Why are we in this situation? Right from school, we are trained that getting the ‘right’ answer the first time is the only thing that is rewarded, whereas the wrong answer is punished in a variety of ways: low grades, scolding and contempt from teachers and peers. By our late teens, we have been very effectively trained to fear failure. And most certainly not been taught to embrace failure as a key step in learning.
Most of us are still stuck with a big, ugly Fear of Failure staring us in the face whenever we try to break out of our current reality, go after big goals, or think about learning something new. Somewhere along the way, one has to de-learn the lesson to fear failure. Learn to go after what you want regardless of how often you might probably fail. Embrace failure as a part of getting what you want out of life.
The keys here will be –
Re-training your brain to go after new things. Take a class in something you’ve never done before. It doesn’t matter what it is. If you’ve never done it before, you are bound to fail the first few times you try it. This is a great way to relearn how to court failure, and then overcome it on your way to achievement.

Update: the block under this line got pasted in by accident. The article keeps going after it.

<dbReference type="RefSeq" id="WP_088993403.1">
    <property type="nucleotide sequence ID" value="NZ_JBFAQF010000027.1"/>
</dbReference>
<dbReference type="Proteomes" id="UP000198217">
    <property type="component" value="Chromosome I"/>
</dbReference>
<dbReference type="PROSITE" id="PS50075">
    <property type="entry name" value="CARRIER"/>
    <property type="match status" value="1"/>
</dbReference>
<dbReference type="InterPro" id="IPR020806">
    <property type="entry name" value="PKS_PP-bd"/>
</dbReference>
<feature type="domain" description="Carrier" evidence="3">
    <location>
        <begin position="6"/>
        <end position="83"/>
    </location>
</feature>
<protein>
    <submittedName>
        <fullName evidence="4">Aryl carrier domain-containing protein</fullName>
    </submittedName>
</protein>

Remind yourself that, fear of failure wasn’t always there for you. When you were a toddler, you had absolutely no fear of failure. If you were afraid to fail, you’d never have learned to walk! Somewhere inside who has absolutely zero fear of failure. That inside man wants to try to do everything. Access that brave little person once again, and you can achieve anything.
Choose to cultivate contentment, joy and bliss. Real, lasting happiness is about being who we really are and not something we have to strive for or can buy. Choose happiness now.
“Failure isn’t fatal, but failure to change might be” – John Wooden
‘Hope’ – a feeling of expectation and desire for a particular thing to happen.
Hope is an optimistic state of mind that is based on an expectation of positive outcomes with respect to events and circumstances in one’s life or the world at large. Amidst the constant changes in life and continually arising confusing, chaotic situations, Hope becomes our life jacket. Hope helps us to keep afloat in the storms that at times cause unexpected changes. Living with Hope keeps us awake. Hope opens us to the opportunities that life offers. We overcome fear and expect the best. We develop the vision that everything will get better and all things will themselves fall in line.
Hope helps us to keep the meaning of our life alive.